Soft Tissue Aspects of the Shoulder Joint

Detta är en avhandling från Uppsala : Acta Universitatis Upsaliensis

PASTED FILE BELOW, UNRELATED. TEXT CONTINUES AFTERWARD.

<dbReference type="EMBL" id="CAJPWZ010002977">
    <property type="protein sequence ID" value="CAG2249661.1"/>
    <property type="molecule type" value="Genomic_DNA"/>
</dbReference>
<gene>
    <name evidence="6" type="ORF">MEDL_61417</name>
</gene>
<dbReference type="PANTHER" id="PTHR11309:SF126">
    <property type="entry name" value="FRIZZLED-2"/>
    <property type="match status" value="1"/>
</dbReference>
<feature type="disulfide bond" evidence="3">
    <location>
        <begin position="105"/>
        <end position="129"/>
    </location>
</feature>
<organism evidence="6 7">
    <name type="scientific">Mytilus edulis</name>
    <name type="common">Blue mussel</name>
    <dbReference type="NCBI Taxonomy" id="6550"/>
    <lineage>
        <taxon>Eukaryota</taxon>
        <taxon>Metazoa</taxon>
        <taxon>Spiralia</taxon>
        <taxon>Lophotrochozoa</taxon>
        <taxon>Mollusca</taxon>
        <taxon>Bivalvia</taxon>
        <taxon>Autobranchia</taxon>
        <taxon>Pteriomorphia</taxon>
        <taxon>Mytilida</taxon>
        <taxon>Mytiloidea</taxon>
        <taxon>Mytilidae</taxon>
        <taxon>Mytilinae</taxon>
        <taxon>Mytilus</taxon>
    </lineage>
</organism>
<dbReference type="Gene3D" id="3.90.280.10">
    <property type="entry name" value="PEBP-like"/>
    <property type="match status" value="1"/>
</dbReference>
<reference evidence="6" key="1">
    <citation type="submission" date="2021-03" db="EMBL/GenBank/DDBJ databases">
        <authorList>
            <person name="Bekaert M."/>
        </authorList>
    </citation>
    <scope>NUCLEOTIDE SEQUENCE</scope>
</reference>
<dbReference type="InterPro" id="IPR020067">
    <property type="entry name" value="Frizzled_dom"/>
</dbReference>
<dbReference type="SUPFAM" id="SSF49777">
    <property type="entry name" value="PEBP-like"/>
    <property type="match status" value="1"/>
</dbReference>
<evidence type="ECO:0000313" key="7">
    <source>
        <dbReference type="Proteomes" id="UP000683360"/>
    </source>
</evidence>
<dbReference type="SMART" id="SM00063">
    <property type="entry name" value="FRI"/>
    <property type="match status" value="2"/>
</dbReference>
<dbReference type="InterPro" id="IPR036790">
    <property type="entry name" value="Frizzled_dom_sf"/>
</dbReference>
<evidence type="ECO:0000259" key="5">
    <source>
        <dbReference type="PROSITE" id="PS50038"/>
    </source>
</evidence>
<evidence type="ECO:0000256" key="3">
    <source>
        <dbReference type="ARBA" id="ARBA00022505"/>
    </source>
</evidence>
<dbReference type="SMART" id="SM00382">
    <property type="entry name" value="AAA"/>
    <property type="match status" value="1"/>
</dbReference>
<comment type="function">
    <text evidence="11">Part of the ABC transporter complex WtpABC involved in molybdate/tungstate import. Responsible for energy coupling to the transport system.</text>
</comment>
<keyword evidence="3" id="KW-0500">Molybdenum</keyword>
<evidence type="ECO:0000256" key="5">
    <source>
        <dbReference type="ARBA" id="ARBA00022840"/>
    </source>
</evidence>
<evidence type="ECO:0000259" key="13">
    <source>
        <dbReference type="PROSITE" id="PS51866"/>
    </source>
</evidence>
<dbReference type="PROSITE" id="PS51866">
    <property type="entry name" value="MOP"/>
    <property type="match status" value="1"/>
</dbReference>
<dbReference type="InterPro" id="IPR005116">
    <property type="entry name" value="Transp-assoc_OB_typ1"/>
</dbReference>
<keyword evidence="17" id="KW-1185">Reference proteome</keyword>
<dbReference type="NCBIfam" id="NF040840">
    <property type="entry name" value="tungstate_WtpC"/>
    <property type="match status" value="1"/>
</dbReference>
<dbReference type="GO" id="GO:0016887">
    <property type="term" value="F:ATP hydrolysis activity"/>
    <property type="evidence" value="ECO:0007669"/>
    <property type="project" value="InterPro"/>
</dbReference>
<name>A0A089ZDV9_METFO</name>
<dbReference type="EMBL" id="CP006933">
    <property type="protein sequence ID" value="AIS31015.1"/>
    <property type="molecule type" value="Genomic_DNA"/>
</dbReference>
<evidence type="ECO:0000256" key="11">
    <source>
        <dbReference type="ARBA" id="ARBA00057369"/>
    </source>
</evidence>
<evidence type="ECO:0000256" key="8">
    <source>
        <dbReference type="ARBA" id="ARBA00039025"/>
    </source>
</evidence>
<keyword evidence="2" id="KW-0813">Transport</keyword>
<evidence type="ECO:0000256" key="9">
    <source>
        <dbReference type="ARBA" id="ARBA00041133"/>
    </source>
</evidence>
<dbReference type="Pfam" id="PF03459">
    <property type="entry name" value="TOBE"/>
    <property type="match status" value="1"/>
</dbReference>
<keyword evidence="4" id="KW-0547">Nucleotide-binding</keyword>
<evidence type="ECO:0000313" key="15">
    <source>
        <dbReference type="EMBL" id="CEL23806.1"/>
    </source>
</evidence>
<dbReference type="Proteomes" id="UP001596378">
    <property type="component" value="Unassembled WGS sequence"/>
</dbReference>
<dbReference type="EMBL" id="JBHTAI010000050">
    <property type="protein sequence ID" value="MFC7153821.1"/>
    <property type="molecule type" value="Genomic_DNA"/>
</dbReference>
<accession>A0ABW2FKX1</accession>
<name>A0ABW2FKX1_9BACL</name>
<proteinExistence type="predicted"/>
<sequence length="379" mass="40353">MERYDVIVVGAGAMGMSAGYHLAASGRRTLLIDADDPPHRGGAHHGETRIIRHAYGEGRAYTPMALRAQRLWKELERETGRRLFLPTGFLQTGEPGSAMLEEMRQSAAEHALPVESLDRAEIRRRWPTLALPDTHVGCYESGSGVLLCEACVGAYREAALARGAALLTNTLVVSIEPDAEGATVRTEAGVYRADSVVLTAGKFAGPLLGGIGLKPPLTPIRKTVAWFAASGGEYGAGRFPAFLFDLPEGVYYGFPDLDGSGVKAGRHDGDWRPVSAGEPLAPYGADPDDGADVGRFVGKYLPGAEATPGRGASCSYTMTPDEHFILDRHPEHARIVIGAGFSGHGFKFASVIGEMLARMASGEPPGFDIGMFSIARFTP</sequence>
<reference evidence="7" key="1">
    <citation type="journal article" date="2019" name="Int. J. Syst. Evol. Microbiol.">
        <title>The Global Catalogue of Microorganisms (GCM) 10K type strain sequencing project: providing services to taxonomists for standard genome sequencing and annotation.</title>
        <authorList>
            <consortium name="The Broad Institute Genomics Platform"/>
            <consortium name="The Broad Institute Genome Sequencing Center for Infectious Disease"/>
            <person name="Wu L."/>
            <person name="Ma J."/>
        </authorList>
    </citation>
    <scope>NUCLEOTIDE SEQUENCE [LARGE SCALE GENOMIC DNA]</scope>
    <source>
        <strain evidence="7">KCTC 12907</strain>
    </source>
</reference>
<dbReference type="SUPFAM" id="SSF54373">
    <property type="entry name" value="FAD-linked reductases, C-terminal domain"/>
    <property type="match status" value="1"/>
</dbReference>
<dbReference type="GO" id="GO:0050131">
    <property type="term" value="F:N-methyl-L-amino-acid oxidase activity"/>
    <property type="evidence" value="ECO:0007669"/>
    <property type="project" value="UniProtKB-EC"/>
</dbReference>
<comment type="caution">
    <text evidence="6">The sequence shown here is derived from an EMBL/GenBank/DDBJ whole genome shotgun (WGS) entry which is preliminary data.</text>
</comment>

Sammanfattning: The aim of this thesis was to study different aspects of the soft tissues of the shoulder joint. The variation in the quality of the tendons and ligaments can be explained by genetic factors. To test the hypothesis that collagen 1 ?1 Sp1 polymorphism is related to the occurrence of cruciate ligament ruptures and shoulder dislocations, a total of 358 patients (233 patients with cruciate ligament ruptures and 126 with shoulder dislocations) were included in the study. We found a decreased risk of these injuries associated with collagen type 1 ?1 Sp1 polymorphism.To study the mechanical properties of a better type of fixation of soft tissue to bone, 10 skeletally mature New Zealand white rabbits were operated bilaterally on the knees. The medial collateral ligaments were fixed by two types of plates one with a flat undersurface and the other with a pegged undersurface. After 4 weeks the force at failure, stiffness and energy uptake was almost double in the knees operated with the pegged plates.The prevalence and dysfunction of rotator cuff tears was investigated in 106 subjects who had never sought for their shoulder complaints, using Constant score, ultrasound and plain x-ray. The prevalence of full-thickness cuff tears was 30% (21% of all shoulders). The Constant score was lower in subjects with full-thickness tears. Partial-thickness tears and acromioclavicular joint osteoarthritis had no impact on shoulder complaints or Constant score. The subacromial index was lower for shoulders with full-thickness tears.Forty-eight patients with median age 56 years underwent subacromial decompression with or without acromioclavicular joint resection, investigated with MRI pre- and 3 months postoperatively. The Constant score and subjective shoulder value were measured preoperatively and at 3 and 6 months after surgery and even 2 years for subjective shoulder value. Two raters investigated the MRI. The results showed poor inter-rater reliability for MRI. However, both Constant score and subjective shoulder value improved over time. MRI is not a reliable method to study the capsular reaction after subacromial decompression due to high subjectivity of the radiologists.